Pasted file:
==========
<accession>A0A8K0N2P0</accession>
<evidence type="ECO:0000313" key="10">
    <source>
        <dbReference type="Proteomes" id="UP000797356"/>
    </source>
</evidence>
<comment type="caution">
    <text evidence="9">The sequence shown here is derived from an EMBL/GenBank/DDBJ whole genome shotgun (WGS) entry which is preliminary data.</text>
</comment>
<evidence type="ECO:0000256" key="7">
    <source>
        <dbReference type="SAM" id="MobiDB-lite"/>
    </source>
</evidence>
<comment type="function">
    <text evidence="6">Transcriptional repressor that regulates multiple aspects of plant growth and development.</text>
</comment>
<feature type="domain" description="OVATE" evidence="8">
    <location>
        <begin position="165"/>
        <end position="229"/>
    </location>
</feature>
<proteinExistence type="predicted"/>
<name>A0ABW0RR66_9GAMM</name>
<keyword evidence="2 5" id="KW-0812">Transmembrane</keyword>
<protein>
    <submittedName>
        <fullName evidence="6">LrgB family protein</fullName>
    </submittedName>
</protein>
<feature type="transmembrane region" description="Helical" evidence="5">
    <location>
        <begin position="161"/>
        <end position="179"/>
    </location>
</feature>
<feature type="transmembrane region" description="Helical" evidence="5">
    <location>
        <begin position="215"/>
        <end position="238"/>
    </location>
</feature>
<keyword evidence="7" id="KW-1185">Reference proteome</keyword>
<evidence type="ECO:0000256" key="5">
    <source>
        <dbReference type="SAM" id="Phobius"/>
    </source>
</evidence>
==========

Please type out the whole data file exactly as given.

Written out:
<accession>A0A8K0N2P0</accession>
<evidence type="ECO:0000313" key="10">
    <source>
        <dbReference type="Proteomes" id="UP000797356"/>
    </source>
</evidence>
<comment type="caution">
    <text evidence="9">The sequence shown here is derived from an EMBL/GenBank/DDBJ whole genome shotgun (WGS) entry which is preliminary data.</text>
</comment>
<evidence type="ECO:0000256" key="7">
    <source>
        <dbReference type="SAM" id="MobiDB-lite"/>
    </source>
</evidence>
<comment type="function">
    <text evidence="6">Transcriptional repressor that regulates multiple aspects of plant growth and development.</text>
</comment>
<feature type="domain" description="OVATE" evidence="8">
    <location>
        <begin position="165"/>
        <end position="229"/>
    </location>
</feature>
<proteinExistence type="predicted"/>
<name>A0ABW0RR66_9GAMM</name>
<keyword evidence="2 5" id="KW-0812">Transmembrane</keyword>
<protein>
    <submittedName>
        <fullName evidence="6">LrgB family protein</fullName>
    </submittedName>
</protein>
<feature type="transmembrane region" description="Helical" evidence="5">
    <location>
        <begin position="161"/>
        <end position="179"/>
    </location>
</feature>
<feature type="transmembrane region" description="Helical" evidence="5">
    <location>
        <begin position="215"/>
        <end position="238"/>
    </location>
</feature>
<keyword evidence="7" id="KW-1185">Reference proteome</keyword>
<evidence type="ECO:0000256" key="5">
    <source>
        <dbReference type="SAM" id="Phobius"/>
    </source>
</evidence>